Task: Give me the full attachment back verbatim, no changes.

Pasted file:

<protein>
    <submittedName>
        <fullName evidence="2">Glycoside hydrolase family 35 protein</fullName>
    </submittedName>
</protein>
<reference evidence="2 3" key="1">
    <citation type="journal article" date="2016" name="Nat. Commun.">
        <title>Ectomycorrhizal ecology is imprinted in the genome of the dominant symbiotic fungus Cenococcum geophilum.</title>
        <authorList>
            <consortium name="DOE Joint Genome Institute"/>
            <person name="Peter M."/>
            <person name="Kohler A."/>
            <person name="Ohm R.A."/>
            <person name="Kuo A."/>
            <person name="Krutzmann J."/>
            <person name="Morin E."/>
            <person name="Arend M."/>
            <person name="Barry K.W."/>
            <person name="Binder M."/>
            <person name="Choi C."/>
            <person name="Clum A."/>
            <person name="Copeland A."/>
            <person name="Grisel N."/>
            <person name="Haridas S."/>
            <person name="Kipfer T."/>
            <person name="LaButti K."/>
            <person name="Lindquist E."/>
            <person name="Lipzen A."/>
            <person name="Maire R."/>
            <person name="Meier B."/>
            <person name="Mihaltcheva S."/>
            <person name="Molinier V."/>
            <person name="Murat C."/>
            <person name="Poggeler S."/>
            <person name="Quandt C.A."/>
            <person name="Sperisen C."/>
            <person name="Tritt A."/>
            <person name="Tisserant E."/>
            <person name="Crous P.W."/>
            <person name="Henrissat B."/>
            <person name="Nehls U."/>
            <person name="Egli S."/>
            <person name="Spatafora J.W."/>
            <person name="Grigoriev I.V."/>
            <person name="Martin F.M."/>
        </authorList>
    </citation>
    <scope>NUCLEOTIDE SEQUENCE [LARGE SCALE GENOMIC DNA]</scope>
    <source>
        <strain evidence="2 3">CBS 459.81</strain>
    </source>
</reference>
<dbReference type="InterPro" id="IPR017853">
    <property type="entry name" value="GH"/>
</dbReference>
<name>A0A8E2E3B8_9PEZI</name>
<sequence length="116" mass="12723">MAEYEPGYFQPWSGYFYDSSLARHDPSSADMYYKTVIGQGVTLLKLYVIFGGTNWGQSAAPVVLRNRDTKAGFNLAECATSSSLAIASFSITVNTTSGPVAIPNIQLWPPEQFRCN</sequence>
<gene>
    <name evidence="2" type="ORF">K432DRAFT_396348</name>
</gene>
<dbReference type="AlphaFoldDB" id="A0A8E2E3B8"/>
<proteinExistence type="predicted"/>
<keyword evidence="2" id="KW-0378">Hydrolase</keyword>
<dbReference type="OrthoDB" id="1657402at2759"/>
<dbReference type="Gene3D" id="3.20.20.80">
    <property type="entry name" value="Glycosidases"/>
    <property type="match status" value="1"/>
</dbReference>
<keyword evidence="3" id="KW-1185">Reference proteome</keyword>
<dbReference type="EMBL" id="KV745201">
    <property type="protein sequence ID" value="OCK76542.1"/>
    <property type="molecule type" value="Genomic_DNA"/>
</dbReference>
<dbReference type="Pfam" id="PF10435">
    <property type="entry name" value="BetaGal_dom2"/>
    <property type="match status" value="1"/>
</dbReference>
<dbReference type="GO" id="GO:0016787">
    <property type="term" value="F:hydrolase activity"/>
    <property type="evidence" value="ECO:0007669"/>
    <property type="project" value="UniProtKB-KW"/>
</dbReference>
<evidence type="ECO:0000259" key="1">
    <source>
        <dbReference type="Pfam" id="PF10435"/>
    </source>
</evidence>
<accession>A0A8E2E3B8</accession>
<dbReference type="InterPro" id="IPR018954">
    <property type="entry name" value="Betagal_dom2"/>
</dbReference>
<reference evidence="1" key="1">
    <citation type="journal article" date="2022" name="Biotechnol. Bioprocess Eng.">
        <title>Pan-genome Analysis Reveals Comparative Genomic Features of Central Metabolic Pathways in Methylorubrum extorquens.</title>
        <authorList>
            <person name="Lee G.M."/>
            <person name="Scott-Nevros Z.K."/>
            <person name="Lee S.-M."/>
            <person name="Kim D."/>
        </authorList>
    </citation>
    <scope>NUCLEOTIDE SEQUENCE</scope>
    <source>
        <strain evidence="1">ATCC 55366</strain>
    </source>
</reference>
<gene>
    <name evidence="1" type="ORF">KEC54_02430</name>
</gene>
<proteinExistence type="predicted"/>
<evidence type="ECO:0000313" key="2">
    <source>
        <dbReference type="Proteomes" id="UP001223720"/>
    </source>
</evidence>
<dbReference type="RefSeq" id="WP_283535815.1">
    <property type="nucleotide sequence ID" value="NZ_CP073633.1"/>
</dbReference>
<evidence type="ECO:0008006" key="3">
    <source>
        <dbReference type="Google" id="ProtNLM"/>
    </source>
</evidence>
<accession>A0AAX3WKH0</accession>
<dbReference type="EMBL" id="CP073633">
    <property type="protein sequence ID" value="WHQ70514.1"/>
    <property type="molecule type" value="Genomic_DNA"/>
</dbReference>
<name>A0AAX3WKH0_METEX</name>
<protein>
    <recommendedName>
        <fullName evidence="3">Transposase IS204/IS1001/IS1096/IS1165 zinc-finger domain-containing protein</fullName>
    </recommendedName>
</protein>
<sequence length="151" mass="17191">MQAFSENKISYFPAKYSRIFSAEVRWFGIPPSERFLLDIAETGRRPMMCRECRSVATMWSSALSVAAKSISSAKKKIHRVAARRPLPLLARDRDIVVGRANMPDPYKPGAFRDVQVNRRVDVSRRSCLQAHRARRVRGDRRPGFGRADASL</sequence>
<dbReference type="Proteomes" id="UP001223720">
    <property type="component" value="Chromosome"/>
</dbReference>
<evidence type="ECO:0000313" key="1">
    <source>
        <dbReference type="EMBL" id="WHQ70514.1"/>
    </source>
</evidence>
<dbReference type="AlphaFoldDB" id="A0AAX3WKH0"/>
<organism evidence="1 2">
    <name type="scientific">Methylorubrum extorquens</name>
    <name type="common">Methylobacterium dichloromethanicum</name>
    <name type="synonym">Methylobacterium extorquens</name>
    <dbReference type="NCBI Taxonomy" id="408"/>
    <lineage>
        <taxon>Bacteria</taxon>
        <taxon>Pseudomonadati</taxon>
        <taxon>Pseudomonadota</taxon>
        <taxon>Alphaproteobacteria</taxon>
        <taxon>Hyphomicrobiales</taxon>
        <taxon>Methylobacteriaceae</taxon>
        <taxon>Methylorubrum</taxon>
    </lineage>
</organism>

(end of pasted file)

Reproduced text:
<protein>
    <submittedName>
        <fullName evidence="2">Glycoside hydrolase family 35 protein</fullName>
    </submittedName>
</protein>
<reference evidence="2 3" key="1">
    <citation type="journal article" date="2016" name="Nat. Commun.">
        <title>Ectomycorrhizal ecology is imprinted in the genome of the dominant symbiotic fungus Cenococcum geophilum.</title>
        <authorList>
            <consortium name="DOE Joint Genome Institute"/>
            <person name="Peter M."/>
            <person name="Kohler A."/>
            <person name="Ohm R.A."/>
            <person name="Kuo A."/>
            <person name="Krutzmann J."/>
            <person name="Morin E."/>
            <person name="Arend M."/>
            <person name="Barry K.W."/>
            <person name="Binder M."/>
            <person name="Choi C."/>
            <person name="Clum A."/>
            <person name="Copeland A."/>
            <person name="Grisel N."/>
            <person name="Haridas S."/>
            <person name="Kipfer T."/>
            <person name="LaButti K."/>
            <person name="Lindquist E."/>
            <person name="Lipzen A."/>
            <person name="Maire R."/>
            <person name="Meier B."/>
            <person name="Mihaltcheva S."/>
            <person name="Molinier V."/>
            <person name="Murat C."/>
            <person name="Poggeler S."/>
            <person name="Quandt C.A."/>
            <person name="Sperisen C."/>
            <person name="Tritt A."/>
            <person name="Tisserant E."/>
            <person name="Crous P.W."/>
            <person name="Henrissat B."/>
            <person name="Nehls U."/>
            <person name="Egli S."/>
            <person name="Spatafora J.W."/>
            <person name="Grigoriev I.V."/>
            <person name="Martin F.M."/>
        </authorList>
    </citation>
    <scope>NUCLEOTIDE SEQUENCE [LARGE SCALE GENOMIC DNA]</scope>
    <source>
        <strain evidence="2 3">CBS 459.81</strain>
    </source>
</reference>
<dbReference type="InterPro" id="IPR017853">
    <property type="entry name" value="GH"/>
</dbReference>
<name>A0A8E2E3B8_9PEZI</name>
<sequence length="116" mass="12723">MAEYEPGYFQPWSGYFYDSSLARHDPSSADMYYKTVIGQGVTLLKLYVIFGGTNWGQSAAPVVLRNRDTKAGFNLAECATSSSLAIASFSITVNTTSGPVAIPNIQLWPPEQFRCN</sequence>
<gene>
    <name evidence="2" type="ORF">K432DRAFT_396348</name>
</gene>
<dbReference type="AlphaFoldDB" id="A0A8E2E3B8"/>
<proteinExistence type="predicted"/>
<keyword evidence="2" id="KW-0378">Hydrolase</keyword>
<dbReference type="OrthoDB" id="1657402at2759"/>
<dbReference type="Gene3D" id="3.20.20.80">
    <property type="entry name" value="Glycosidases"/>
    <property type="match status" value="1"/>
</dbReference>
<keyword evidence="3" id="KW-1185">Reference proteome</keyword>
<dbReference type="EMBL" id="KV745201">
    <property type="protein sequence ID" value="OCK76542.1"/>
    <property type="molecule type" value="Genomic_DNA"/>
</dbReference>
<dbReference type="Pfam" id="PF10435">
    <property type="entry name" value="BetaGal_dom2"/>
    <property type="match status" value="1"/>
</dbReference>
<dbReference type="GO" id="GO:0016787">
    <property type="term" value="F:hydrolase activity"/>
    <property type="evidence" value="ECO:0007669"/>
    <property type="project" value="UniProtKB-KW"/>
</dbReference>
<evidence type="ECO:0000259" key="1">
    <source>
        <dbReference type="Pfam" id="PF10435"/>
    </source>
</evidence>
<accession>A0A8E2E3B8</accession>
<dbReference type="InterPro" id="IPR018954">
    <property type="entry name" value="Betagal_dom2"/>
</dbReference>
<reference evidence="1" key="1">
    <citation type="journal article" date="2022" name="Biotechnol. Bioprocess Eng.">
        <title>Pan-genome Analysis Reveals Comparative Genomic Features of Central Metabolic Pathways in Methylorubrum extorquens.</title>
        <authorList>
            <person name="Lee G.M."/>
            <person name="Scott-Nevros Z.K."/>
            <person name="Lee S.-M."/>
            <person name="Kim D."/>
        </authorList>
    </citation>
    <scope>NUCLEOTIDE SEQUENCE</scope>
    <source>
        <strain evidence="1">ATCC 55366</strain>
    </source>
</reference>
<gene>
    <name evidence="1" type="ORF">KEC54_02430</name>
</gene>
<proteinExistence type="predicted"/>
<evidence type="ECO:0000313" key="2">
    <source>
        <dbReference type="Proteomes" id="UP001223720"/>
    </source>
</evidence>
<dbReference type="RefSeq" id="WP_283535815.1">
    <property type="nucleotide sequence ID" value="NZ_CP073633.1"/>
</dbReference>
<evidence type="ECO:0008006" key="3">
    <source>
        <dbReference type="Google" id="ProtNLM"/>
    </source>
</evidence>
<accession>A0AAX3WKH0</accession>
<dbReference type="EMBL" id="CP073633">
    <property type="protein sequence ID" value="WHQ70514.1"/>
    <property type="molecule type" value="Genomic_DNA"/>
</dbReference>
<name>A0AAX3WKH0_METEX</name>
<protein>
    <recommendedName>
        <fullName evidence="3">Transposase IS204/IS1001/IS1096/IS1165 zinc-finger domain-containing protein</fullName>
    </recommendedName>
</protein>
<sequence length="151" mass="17191">MQAFSENKISYFPAKYSRIFSAEVRWFGIPPSERFLLDIAETGRRPMMCRECRSVATMWSSALSVAAKSISSAKKKIHRVAARRPLPLLARDRDIVVGRANMPDPYKPGAFRDVQVNRRVDVSRRSCLQAHRARRVRGDRRPGFGRADASL</sequence>
<dbReference type="Proteomes" id="UP001223720">
    <property type="component" value="Chromosome"/>
</dbReference>
<evidence type="ECO:0000313" key="1">
    <source>
        <dbReference type="EMBL" id="WHQ70514.1"/>
    </source>
</evidence>
<dbReference type="AlphaFoldDB" id="A0AAX3WKH0"/>
<organism evidence="1 2">
    <name type="scientific">Methylorubrum extorquens</name>
    <name type="common">Methylobacterium dichloromethanicum</name>
    <name type="synonym">Methylobacterium extorquens</name>
    <dbReference type="NCBI Taxonomy" id="408"/>
    <lineage>
        <taxon>Bacteria</taxon>
        <taxon>Pseudomonadati</taxon>
        <taxon>Pseudomonadota</taxon>
        <taxon>Alphaproteobacteria</taxon>
        <taxon>Hyphomicrobiales</taxon>
        <taxon>Methylobacteriaceae</taxon>
        <taxon>Methylorubrum</taxon>
    </lineage>
</organism>